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IPAY Reflections – January 2020

This following anthology of responses to International Performing Arts for Youth (IPAY) showcase comes from members of a strong and collegiate Australian delegation to Philadelphia, USA at the start of 2020.

Each year there are over 20 Australians who attend and present, many supported by Australia Council, who recognises the importance of this market to the TYA sector in Oz. There are now two Australian board members of IPAY – Craig Harrison and Andy Packer.  Thanks to Karen Le Roy and Norman Armour for being our OZCO team in organisation and on the ground.

Jo Clancy, Wagana Aboriginal Dancers (NSW):

As a first time attendee at IPAY and travelling solo the experience was a little overwhelming but very enriching. I was glad to be invited to be a speaker on one of the Kindling Kitchen Table discussions and to offer a perspective on the ecology of Contemporary and Traditional Aboriginal dance practice in NSW. I was also happy to be able to acknowledge and give thanks on behalf of the Australian delegates to the Lenape Delaware people whose traditional land we gathered on.

Jessica Wilson – Independent Artist (VIC):

IPAY! What a strong forum it has become – with big representation from the UK and Ireland and a broader program of excellent showcased works.  I am an independent artist, was one of the first Australians to attend ten years back, have showcased previously and this year showcased I SEE YOU LIKE THIS. ISYLT is a scaffolded participation process with a big public outcome that is actually more of an exhibition rather than a performance. Presenters were very engaged with the idea of reaching further to find audiences and of activating the physical spaces of their theatre’s with images of their own communities. One agent I spoke to, said that ISYLT fitted a growing demand without being too expensive to deliver. Consequently I have had really strong interest and lots of unusual ideas of how to present my work at venues.

I was very lucky to be programmed on the first day and had two sessions of a total of about 500 people and then the rest of the week in conversations. I also hosted a forum on the climate impact of international touring in the TYP sector. This was an extremely lively conversation which included a reality check on the real impact of us all attending showcases, some good ideas for spreading this well-overdue conversation, and lots of will to continue talking. If anyone is interested in being part of that conversation, IPAY will be setting up a FB group soon.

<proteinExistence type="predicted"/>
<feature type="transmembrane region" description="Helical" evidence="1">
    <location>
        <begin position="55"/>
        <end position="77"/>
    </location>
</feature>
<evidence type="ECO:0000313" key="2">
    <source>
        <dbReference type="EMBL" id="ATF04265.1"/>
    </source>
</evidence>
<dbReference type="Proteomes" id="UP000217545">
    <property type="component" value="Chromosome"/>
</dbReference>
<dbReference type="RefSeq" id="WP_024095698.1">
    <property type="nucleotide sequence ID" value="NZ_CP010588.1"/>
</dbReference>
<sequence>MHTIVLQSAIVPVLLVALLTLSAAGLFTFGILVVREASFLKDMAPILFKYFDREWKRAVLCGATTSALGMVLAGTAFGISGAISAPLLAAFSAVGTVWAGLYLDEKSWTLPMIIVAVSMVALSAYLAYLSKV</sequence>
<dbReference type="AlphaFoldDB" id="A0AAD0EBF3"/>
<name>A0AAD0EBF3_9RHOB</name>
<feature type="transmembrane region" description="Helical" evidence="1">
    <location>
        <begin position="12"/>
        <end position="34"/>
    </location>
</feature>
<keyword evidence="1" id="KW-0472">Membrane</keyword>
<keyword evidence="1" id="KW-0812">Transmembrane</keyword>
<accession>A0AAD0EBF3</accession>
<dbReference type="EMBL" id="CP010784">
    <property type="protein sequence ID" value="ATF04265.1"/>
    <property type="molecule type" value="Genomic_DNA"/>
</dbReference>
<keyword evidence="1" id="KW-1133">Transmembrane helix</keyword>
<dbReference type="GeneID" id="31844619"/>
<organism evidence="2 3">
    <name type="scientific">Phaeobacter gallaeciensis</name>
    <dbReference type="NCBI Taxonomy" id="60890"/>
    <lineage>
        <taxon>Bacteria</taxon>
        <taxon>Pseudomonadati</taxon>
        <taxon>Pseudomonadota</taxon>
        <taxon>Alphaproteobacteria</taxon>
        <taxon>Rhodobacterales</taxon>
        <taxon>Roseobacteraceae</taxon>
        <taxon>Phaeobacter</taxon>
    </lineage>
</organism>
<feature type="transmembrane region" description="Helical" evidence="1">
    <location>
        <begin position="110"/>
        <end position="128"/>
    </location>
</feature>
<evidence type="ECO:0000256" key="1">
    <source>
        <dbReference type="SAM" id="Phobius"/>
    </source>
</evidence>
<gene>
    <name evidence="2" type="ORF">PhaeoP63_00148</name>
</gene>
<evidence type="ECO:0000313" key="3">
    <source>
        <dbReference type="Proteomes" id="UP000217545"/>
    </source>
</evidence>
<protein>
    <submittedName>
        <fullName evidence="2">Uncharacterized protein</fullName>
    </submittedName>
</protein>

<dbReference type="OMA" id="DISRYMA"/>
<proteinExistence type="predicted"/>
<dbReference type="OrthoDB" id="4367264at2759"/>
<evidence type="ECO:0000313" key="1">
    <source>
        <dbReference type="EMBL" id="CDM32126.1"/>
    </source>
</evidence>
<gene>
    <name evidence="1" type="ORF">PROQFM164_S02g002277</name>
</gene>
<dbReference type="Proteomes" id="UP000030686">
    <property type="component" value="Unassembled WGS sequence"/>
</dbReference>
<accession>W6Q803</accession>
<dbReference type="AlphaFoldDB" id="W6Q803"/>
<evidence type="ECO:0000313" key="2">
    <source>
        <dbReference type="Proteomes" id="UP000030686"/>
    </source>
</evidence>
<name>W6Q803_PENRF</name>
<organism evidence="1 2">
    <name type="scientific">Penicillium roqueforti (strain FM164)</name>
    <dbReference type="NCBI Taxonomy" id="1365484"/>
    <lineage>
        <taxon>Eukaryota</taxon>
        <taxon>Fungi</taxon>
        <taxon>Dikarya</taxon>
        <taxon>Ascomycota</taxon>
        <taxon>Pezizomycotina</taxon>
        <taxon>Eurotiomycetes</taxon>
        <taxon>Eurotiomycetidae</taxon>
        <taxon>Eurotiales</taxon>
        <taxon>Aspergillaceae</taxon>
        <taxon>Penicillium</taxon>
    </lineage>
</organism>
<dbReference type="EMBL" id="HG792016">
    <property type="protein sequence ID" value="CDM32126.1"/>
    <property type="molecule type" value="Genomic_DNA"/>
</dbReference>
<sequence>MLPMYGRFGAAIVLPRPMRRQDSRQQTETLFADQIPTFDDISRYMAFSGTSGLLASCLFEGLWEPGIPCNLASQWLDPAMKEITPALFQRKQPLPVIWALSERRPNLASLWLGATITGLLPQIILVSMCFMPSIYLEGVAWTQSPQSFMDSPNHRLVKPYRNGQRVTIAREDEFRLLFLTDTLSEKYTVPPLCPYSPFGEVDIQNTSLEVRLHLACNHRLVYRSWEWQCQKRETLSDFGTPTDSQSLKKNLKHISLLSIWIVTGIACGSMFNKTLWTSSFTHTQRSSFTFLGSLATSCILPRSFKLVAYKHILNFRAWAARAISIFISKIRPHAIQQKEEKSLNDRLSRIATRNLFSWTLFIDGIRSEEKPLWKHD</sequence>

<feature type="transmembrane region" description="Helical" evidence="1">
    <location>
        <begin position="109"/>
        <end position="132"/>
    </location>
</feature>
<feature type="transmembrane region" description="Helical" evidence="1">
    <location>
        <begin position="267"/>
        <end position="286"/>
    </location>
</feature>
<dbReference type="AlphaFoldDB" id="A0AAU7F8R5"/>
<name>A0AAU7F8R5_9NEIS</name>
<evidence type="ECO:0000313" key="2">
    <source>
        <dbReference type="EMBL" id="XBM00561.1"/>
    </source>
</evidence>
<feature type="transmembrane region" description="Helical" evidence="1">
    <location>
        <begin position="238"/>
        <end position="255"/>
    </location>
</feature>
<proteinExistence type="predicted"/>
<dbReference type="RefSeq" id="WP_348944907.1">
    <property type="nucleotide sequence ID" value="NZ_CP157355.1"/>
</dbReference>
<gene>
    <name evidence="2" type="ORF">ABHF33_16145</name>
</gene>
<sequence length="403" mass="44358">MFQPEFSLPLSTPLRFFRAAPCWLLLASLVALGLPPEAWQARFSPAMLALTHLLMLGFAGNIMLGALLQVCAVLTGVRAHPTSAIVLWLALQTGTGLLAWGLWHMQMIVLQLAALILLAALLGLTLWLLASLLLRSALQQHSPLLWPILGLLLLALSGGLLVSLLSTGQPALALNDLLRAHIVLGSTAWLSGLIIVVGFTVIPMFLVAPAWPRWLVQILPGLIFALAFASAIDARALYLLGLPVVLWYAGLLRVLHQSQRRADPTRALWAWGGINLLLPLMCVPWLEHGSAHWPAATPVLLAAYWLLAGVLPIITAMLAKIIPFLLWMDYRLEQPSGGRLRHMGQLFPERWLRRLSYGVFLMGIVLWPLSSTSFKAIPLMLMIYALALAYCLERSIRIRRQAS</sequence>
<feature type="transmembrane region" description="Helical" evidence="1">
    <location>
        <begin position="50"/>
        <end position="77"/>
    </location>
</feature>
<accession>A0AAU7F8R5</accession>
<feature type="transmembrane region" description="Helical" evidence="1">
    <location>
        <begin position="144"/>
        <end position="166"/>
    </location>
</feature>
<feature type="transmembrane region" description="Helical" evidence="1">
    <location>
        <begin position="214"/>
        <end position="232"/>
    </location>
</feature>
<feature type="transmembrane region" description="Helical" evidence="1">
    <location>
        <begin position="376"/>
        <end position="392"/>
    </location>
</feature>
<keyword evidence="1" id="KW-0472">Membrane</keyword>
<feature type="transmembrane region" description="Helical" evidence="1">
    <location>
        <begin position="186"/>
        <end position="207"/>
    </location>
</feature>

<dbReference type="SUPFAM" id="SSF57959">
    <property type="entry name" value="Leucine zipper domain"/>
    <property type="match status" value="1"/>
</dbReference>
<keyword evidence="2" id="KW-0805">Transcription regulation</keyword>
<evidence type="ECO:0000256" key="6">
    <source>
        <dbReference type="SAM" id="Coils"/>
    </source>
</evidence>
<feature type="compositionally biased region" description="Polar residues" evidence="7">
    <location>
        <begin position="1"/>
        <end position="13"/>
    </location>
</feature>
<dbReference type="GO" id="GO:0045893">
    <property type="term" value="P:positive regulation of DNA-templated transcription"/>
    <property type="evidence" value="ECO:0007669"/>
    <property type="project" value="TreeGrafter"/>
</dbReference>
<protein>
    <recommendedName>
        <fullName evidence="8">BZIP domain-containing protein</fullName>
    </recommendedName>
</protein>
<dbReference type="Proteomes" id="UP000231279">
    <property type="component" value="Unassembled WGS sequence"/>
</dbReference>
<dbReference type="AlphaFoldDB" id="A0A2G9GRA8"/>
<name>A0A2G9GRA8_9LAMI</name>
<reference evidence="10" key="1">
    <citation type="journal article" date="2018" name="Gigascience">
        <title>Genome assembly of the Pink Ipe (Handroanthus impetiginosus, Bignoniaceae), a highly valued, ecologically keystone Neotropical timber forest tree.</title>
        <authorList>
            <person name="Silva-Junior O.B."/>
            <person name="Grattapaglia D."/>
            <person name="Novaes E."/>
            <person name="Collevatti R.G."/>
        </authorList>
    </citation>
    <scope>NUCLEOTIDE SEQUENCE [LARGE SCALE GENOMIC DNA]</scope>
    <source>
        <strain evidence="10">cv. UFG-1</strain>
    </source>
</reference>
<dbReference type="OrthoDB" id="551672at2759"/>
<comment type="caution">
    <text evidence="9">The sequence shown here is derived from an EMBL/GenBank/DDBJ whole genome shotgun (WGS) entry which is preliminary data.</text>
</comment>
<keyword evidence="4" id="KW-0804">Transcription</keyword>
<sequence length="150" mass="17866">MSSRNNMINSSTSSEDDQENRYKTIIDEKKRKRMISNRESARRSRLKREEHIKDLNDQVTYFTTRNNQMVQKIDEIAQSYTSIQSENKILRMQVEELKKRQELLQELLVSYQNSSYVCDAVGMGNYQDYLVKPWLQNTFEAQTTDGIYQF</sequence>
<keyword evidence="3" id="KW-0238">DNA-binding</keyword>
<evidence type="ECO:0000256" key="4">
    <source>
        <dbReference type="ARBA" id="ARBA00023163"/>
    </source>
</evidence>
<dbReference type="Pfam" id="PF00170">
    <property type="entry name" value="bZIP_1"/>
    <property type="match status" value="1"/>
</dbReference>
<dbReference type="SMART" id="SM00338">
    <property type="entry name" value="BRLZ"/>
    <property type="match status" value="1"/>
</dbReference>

Thanks to Ozco, IPAY and the friendly Australian delegation.

Amanda Wright – General Manager, Australian Theatre for Young People (NSW):

I was pleased to be able to attend both the TYA Spark Conference (ASSITEJ in the USA) and IPAY, to get an idea of both the work being done with young people in North America and the productions being toured for young audiences.

While “young people” in America only refers to school-age students as opposed to Australia’s more generous definition, it was fascinating to see the similarities and difference between the subject matters they are passionate about. Climate change is a universal theme, as is the topic of immigration and refugees, although both countries have a very different experience of this. Gun violence was raised multiple times as a topic which is causing great anxiety in the young people of America, about which they wish to make work. An interesting company making high-quality verbatim work on these issues with teenagers is Cry Havoc, who perform primarily for GP audiences as the topic matter that teenagers want to explore is deemed too controversial to be shown in high schools.

Despite all I was told about how conservative a show must be to be able to tour to schools, I was thrilled to see showcases of works which were challenging and nuanced. While it was valuable to learn about the North American market, venues and audiences, it was an absolute privilege to see work from all around the world, including the UK, Norway and Korea.

While there are definite options to tour work with young people from Australia, I feel that in terms of providing opportunities for our young artists, the more exciting possibilities lie in partnerships and collaborations with international companies making exciting work with and for young people.

Georgi Paech and Ross McHenry – Producers, Windmill Theatre (SA)

IPAY has been an incredibly important marketplace for Windmill Theatre Co for more than ten years. Showcasing at IPAY opened the door to many significant ongoing relationships within the TYA sector in North America for the company including with our North American agents, Holden and Arts Associates. Our long history with IPAY means that we genuinely look forward to the opportunity to reconnect with our sector colleagues in the US each year. IPAY 2020 once again underscored the importance of this strategic market event as a key tool for Australian companies looking to leverage opportunities within the North American theatre sector.